Sunday, June 17, 2012

unity - the other people behind us

The girls both left this afternoon to spend a week each with a different grandmother.  This is such a wonderful opportunity for them both, and such wonderful timing for us as I am teaching 3 university courses online until next weekend and Doug is in a wedding for a very dear friend on Saturday.  That said, the house is quiet, I'm listening to a sweet ballad, and it's Father's Day.  It makes me think about what it would be like if we hadn't decided 9 years ago to try to start a family.  This would be just another Sunday.  The house wouldn't seem abnormally quiet.  I wouldn't find myself thinking "it's too quiet, what are they into".  It would be just another day.   I wouldn't have separated abdominals or a long scar.  My understanding of pain would be limited to kidney stones (and maybe my chest wouldn't be so big?).  I would probably have a much bigger retirement account, much nicer clothes, a cleaner house, and a smaller car.  I would be caught up on the books I want to read, movies I want to watch, and maybe even laundry I need to wash.  We would probably have traveled more.  I probably wouldn't live in this house or this neighborhood, since we picked it for its schools, proximity to parks, and family orientation.  We realized while house-shopping that the houses we liked most were the "before kids" houses; the fixer-uppers with great woodwork and good "bones".  They were the houses meant for another us, the us before we became parents.  That version of us is still with us, somewhere, behind us.

(with Jason on the right, who's joining the ranks of married folks this week)
But that old version of me would only know half of Doug, because the other half - the amazing and breathtaking part that bloomed out of nowhere the instant he held Cora for the first time - would never have appeared, no matter how much we've loved our dogs and nieces/nephews.

I would never have known how comfortable I could be feeling utterly vulnerable and trusting him completely.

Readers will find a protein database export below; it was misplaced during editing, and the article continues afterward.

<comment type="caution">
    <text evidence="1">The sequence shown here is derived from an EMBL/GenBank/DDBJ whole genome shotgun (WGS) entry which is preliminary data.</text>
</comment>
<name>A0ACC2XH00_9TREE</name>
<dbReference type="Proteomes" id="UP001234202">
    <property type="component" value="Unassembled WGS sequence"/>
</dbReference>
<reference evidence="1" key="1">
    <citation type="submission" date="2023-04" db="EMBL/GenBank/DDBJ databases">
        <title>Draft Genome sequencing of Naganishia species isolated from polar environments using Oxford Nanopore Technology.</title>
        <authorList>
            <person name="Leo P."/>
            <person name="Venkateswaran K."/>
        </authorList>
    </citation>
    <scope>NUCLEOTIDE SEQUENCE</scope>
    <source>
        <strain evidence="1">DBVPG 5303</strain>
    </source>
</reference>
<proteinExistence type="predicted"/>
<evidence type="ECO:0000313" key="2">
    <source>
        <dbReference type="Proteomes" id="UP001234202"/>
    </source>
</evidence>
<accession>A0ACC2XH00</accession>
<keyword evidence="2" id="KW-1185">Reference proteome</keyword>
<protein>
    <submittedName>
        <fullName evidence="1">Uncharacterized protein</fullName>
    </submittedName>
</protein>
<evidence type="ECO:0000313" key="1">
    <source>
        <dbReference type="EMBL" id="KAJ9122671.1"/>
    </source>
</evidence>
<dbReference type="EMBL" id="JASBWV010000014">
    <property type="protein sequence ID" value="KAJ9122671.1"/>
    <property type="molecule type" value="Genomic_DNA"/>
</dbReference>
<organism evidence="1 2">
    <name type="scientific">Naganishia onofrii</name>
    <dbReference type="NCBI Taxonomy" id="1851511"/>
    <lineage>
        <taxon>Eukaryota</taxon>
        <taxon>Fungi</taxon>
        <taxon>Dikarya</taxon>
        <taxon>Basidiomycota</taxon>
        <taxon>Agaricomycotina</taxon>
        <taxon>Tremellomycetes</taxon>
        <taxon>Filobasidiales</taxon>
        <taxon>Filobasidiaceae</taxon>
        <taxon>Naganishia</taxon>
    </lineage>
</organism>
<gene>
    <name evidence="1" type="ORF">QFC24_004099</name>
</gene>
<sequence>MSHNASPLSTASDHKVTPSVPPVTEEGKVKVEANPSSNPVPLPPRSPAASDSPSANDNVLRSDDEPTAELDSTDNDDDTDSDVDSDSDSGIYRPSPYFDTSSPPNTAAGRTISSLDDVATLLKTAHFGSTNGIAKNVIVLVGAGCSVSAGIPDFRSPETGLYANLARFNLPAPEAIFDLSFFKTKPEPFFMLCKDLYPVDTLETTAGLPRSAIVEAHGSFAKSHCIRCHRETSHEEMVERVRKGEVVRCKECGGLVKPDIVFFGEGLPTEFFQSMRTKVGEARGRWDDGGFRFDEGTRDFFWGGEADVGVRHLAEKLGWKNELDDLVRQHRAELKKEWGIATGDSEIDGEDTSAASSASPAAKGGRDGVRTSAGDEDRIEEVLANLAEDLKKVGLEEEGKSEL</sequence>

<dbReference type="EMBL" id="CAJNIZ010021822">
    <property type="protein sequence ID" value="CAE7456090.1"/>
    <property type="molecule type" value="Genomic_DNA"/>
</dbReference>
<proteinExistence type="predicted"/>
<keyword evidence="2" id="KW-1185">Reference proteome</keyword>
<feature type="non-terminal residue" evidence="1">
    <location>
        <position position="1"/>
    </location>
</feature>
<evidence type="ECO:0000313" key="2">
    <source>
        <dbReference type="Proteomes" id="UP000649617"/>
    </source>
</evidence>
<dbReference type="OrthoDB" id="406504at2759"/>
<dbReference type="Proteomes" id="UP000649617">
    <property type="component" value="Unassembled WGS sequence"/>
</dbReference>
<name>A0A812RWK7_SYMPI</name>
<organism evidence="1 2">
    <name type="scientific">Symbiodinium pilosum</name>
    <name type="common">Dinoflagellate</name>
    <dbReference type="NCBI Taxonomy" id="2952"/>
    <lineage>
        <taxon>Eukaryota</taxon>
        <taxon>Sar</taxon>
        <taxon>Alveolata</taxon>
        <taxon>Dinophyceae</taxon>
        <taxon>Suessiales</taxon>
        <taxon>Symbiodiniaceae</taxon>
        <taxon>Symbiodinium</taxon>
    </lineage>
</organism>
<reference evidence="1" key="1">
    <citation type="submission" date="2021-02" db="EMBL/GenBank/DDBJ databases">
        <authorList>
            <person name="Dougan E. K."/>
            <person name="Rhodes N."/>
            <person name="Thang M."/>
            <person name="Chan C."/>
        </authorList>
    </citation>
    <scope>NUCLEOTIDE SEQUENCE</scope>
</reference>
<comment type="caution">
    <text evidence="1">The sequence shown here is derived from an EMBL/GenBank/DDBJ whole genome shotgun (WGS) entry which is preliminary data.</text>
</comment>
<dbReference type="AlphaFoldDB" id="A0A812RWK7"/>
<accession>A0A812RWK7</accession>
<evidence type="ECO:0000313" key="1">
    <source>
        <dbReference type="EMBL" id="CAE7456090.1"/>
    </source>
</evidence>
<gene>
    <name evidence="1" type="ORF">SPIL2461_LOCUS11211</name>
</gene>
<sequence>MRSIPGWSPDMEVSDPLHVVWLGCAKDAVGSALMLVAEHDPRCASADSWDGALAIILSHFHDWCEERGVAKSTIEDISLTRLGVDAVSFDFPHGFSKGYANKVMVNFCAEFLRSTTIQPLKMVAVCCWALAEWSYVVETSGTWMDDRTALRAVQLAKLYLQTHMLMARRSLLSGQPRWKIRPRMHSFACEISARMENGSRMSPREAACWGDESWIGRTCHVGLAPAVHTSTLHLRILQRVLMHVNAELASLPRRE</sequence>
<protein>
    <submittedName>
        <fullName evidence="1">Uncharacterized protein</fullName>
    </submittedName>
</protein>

I would never see how painstakingly patient he could be at moments when everyone else in the room was fuming and raging.  I would never see how tender he could be to a little person with hurt feelings or how encouraging and supportive he is to a little person learning a new skill.

We wouldn't have had half of the belly-quaking laughs we have shared, nor the moments of sitting near a little person's bed listening to her breathe and feeling very much together in the dark and quiet.  We wouldn't have a sense of neighborhood and community in the same way we do now.  We would never have shared a deep loss of hope and expectation and come through it understanding that we have enough, together we are enough.  Without our children we would be a great couple, a fun couple, a perhaps more interesting couple, but only half of what we are now.

Unity:  an undivided or unbroken completeness or totality with nothing wanting

Monday, May 14, 2012

vicissitude – a fluctuation of state or condition; AKA “ups & downs”

To celebrate Mother’s Day, we went to one of our family’s favorite places – a local park complete with majestic waterfalls. It was a gorgeous day to be outside – smelling the sweet spring air, hearing the rushing water and the passing birds, alternatively feeling the cold sandstone and a warm park bench.

Steps up the hill (with some of our favorite kids)
Five years ago, I walked the 81 steps down to the river shoreline, climbed 70 steps up the overlooking hill, down the steps/hill, and back up to the car hoping to encourage the baby who shared my body to move toward independence. Less than 24 hours later, he obliged.

Much like that the steps I took that day, parenthood has been a journey filled with both ups and downs. I’ve embraced moments when I can’t imagine life without these wonderful beings, and the curiosity and excitement that they bring to seemingly mundane tasks (we watched a spider render a web-captured centipede comatose for at least 10 minutes yesterday :)). I’ve weathered moments when I’m SO scared of the possibility of scarring them that I question how any benevolent power could’ve entrusted ME, a person who has trouble remembering if the dog’s been fed, with their survival and livelihood (fortunately, my kids have no problem reminding me if they’re hungry).